Duty to Defend. Composite Structures Inc. v. The Continental Insurance Co., No. 12-15866 (11th Cir. Mar. 20, 2014)

Applying Florida law, the U.S. Court of Appeals for the Eleventh Circuit held that underwriters did not have to defend a boat manufacturer against claims of injuries from carbon monoxide exposure. In the underlying lawsuit, two men who had been working on a vessel built by the manufacturer claimed that they were exposed to excessive carbon monoxide fumes. While the manufacturer did not dispute that the underlying suit fell within the pollution exclusion of its general liability policy, it argued that underwriters nonetheless had a duty to defend because an exception to the exclusion applied that provided coverage as long as it met certain conditions, including several short deadlines. The Eleventh Circuit held that it would have been impossible for the manufacturer to meet those deadlines.

The court therefore found an exception to the general rule that courts can consider only the allegations in the complaint and the insurance policy in determining whether underwriters have a duty to defend; and the court held that there was no duty to defend here considering the date that Composite provided written notice of the claim to underwriters.

Horizonal Exhaustion of Policy Limits. Viking Pump Inc. et al. v. Century Indemnity Co. et al., No. 10C-06-141 FSS CCLD (Apr. 9, 2014)

The Delaware Superior Court recently held that under New York law, as long as a lower-level excess policy in a given year is exhausted, the excess policy that sits above it can be triggered, even where other primary coverages remain available. Thus, excess policies do not have to be horizontally exhausted in a long-tail coverage case.

The horizontal exhaustion issue comes into play when a policyholder's losses occur gradually over multiple policy periods, and a court is required to determine the order in which insurance policies spanning those periods should be triggered.

This case arose after Viking Pump sought coverage from its primary, umbrella, and excess insurers for asbestos claims filed against them. After eight years of litigation, the Delaware trial court (applying New York law) held that "all sums" allocation applied, but that horizontal exhaustion was required. The excess insurers thereafter sought clarification of how horizontal exhaustion would apply to their policies.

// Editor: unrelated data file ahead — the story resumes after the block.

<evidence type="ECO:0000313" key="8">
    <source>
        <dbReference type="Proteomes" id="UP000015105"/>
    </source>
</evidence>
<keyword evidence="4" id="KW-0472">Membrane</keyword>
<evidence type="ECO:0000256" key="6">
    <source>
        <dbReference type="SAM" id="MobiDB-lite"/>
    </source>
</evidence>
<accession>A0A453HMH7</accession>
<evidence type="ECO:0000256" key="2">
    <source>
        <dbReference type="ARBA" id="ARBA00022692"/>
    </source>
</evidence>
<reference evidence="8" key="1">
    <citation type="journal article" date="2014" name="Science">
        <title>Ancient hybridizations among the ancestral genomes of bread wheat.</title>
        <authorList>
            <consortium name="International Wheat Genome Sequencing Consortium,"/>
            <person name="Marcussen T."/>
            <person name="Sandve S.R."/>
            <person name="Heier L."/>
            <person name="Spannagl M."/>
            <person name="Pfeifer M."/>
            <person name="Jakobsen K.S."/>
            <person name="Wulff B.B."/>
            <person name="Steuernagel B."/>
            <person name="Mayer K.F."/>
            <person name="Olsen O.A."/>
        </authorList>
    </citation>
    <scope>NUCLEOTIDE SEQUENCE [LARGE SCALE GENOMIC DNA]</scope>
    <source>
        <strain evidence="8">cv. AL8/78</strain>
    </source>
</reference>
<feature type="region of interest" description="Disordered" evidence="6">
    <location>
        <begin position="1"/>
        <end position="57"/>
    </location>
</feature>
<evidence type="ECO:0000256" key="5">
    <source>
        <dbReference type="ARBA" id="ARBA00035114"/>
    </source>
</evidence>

Although New York's accepted rule is that horizontal exhaustion is required before excess policies are triggered, New York courts have not actually addressed the problem of whether horizontal exhaustion applies to every layer or only the primary and umbrella layers. Thus, the Delaware Court had to predict that New York's highest court would not require policyholders to horizontally exhaust excess policies in long-tail coverage cases. It remains to be seen whether Viking Pump will be followed by courts in New York.

Duty to Defend-Cyber Risks. Zurich American Insurance Co. v. Sony Corp. of America et al., No. 651982/2011 (Feb. 21, 2014)

A New York Court held that underwriters had no duty to defend certain units of Sony Corp. in numerous lawsuits stemming from a 2011 cyberattack on Sony's PlayStation Network. The breach of Sony's network was one of the largest recorded data security breaches at the time, and Sony shut down the network for about a month while it responded to the breach. The court found that the relevant insurance policy provision applied only to Sony as the policyholder, not to the actions of the third party hackers who stole PlayStation Network users' confidential information; thus, coverage under the policy did not extend to third parties.

The lawsuit was brought by Zurich in July 2011, seeking a declaratory judgment that there was no coverage for nearly sixty lawsuits against Sony that resulted from the hackers' theft of personal information belonging to millions of PlayStation Network users. Zurich participated in one general liability policy that was part of a tower of general liability policies covering Sony. Zurich successfully argued that none of the suits asserted claims for "bodily injury, property damage or personal and advertising injury," for which Sony would be entitled to defense or indemnity.

Timeliness of Declination of Coverage. Country-Wide v. Preferred Trucking Services et al., No. 21 (Feb. 18, 2014)

In this case, New York State's highest court excused an insurer's four-month delay in disclaiming coverage, based on an insured's failure to cooperate. The court held that the facts confirmed that the insurer disclaimed coverage as soon as "reasonably possible" after it determined that the insured would not cooperate. Under New York law, there is no specific time frame within which an insurer must disclaim coverage; the court reaffirmed that the inquiry "is necessarily case specific."